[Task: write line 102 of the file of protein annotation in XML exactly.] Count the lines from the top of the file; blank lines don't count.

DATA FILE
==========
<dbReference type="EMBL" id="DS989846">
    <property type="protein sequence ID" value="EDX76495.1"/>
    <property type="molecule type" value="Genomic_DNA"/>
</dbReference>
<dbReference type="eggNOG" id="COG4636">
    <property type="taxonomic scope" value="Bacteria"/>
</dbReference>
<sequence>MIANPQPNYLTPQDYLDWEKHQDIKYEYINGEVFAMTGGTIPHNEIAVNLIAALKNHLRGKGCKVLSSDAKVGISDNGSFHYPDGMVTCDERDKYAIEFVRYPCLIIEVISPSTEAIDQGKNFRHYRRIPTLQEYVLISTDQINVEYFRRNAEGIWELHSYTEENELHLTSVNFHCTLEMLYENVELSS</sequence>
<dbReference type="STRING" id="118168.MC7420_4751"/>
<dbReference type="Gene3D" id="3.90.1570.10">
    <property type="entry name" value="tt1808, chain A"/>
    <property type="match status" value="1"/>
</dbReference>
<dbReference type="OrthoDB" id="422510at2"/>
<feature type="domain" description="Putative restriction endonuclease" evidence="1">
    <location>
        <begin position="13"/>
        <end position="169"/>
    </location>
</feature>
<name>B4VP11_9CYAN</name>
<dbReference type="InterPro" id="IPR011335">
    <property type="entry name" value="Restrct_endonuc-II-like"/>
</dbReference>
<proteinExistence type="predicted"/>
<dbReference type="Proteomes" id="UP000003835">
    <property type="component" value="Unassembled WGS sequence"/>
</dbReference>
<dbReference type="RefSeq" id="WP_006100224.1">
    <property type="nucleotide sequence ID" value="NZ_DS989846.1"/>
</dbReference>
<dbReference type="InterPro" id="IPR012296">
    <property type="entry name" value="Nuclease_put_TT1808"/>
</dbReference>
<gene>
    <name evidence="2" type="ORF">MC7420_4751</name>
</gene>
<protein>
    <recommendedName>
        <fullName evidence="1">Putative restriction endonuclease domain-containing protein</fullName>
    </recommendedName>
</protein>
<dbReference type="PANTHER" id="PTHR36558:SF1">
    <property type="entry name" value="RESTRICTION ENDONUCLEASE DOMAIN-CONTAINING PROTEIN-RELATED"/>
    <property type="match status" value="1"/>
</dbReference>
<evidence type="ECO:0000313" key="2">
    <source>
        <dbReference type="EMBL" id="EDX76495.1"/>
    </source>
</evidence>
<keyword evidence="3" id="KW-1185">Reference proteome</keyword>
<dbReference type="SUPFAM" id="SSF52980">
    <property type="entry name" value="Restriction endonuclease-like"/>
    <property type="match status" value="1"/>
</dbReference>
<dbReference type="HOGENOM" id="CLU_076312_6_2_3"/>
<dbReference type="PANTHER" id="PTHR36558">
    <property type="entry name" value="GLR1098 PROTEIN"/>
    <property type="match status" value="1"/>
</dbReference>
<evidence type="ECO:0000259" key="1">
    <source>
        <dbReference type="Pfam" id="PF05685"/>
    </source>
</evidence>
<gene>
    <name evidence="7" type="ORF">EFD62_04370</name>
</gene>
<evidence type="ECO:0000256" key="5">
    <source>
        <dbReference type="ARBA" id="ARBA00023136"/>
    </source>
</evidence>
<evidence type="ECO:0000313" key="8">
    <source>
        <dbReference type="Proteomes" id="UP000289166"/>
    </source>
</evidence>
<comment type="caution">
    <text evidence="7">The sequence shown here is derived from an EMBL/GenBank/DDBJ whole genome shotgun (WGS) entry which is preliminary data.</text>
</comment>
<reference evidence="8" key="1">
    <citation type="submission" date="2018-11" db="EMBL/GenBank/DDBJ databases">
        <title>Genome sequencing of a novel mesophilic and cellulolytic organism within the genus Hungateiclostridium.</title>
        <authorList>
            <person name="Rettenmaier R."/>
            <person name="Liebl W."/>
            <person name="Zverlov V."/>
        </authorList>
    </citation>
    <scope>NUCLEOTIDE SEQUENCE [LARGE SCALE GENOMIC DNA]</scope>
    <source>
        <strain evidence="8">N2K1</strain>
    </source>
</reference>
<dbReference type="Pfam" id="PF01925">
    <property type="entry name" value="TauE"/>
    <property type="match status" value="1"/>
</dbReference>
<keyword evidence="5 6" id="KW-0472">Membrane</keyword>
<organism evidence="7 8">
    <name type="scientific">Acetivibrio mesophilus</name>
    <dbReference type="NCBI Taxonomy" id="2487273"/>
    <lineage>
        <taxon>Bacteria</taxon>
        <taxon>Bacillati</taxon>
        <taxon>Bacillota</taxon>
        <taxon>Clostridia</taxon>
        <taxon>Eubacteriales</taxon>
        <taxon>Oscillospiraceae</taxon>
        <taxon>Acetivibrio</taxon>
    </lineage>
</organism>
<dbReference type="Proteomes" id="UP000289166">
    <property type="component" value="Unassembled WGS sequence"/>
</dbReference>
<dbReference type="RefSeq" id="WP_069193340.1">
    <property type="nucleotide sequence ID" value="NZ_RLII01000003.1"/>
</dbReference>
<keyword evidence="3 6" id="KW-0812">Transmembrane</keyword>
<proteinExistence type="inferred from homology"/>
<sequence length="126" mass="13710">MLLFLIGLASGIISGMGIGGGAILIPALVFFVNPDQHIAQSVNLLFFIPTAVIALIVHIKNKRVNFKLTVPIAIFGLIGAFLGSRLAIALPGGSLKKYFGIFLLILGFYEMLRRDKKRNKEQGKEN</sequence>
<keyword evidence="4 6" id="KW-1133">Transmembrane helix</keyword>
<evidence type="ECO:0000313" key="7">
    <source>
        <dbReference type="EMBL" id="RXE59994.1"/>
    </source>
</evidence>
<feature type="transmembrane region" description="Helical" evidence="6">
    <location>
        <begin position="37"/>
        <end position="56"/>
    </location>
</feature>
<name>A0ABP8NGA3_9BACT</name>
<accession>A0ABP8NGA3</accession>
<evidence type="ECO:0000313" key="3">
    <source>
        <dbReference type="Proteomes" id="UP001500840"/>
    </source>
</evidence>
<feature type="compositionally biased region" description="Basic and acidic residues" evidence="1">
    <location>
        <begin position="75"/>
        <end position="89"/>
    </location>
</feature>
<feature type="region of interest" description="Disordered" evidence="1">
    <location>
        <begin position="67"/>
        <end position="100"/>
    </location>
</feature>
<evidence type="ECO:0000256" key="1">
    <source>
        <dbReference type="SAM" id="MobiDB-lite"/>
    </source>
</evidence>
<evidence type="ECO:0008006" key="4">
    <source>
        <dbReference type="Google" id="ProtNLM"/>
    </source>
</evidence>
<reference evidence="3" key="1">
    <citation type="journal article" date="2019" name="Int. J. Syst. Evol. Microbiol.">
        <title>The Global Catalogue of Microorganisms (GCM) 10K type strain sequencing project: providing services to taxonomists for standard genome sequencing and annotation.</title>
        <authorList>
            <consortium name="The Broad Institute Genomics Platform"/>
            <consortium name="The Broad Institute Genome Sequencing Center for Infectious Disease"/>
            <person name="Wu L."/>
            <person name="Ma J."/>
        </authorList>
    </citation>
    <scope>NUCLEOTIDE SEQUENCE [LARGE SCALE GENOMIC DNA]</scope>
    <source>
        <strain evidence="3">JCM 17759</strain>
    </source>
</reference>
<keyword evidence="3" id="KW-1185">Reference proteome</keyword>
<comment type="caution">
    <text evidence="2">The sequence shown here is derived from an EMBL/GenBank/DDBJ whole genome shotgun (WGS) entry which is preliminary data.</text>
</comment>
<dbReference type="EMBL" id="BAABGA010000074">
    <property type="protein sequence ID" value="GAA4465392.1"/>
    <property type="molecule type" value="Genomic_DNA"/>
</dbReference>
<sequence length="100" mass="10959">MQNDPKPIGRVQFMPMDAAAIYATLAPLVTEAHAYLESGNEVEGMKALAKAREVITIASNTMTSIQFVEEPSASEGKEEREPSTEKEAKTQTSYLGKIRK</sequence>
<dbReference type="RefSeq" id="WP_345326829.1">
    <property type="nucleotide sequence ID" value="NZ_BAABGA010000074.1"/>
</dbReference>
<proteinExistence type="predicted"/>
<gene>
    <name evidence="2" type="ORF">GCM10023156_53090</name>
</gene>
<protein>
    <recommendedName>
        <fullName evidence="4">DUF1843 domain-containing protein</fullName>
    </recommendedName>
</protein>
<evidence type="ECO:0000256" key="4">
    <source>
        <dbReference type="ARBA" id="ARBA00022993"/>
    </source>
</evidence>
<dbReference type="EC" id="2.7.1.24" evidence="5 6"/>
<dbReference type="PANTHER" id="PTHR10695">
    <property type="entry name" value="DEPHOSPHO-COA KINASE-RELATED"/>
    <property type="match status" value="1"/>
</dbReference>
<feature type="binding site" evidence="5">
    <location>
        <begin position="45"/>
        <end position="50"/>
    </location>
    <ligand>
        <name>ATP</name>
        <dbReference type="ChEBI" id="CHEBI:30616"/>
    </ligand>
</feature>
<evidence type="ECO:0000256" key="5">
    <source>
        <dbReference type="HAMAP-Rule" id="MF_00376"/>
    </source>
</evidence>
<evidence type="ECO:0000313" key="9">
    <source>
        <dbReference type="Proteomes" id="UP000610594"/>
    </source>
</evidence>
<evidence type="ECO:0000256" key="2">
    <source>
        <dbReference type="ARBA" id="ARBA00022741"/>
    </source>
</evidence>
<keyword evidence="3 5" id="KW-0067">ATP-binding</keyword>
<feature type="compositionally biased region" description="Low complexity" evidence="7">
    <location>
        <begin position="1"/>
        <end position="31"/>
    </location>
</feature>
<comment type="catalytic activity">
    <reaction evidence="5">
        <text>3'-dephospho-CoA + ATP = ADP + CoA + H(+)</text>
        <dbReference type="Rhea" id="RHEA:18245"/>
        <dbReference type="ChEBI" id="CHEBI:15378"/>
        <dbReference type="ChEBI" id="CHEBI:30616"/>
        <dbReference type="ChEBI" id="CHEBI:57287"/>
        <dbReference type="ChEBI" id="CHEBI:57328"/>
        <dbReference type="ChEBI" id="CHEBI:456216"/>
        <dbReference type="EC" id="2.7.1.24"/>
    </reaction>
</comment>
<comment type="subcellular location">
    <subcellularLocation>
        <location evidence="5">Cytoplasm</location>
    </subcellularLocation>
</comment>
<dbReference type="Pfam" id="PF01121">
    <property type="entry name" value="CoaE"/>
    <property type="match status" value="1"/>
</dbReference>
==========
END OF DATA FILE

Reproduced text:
<organism evidence="7 8">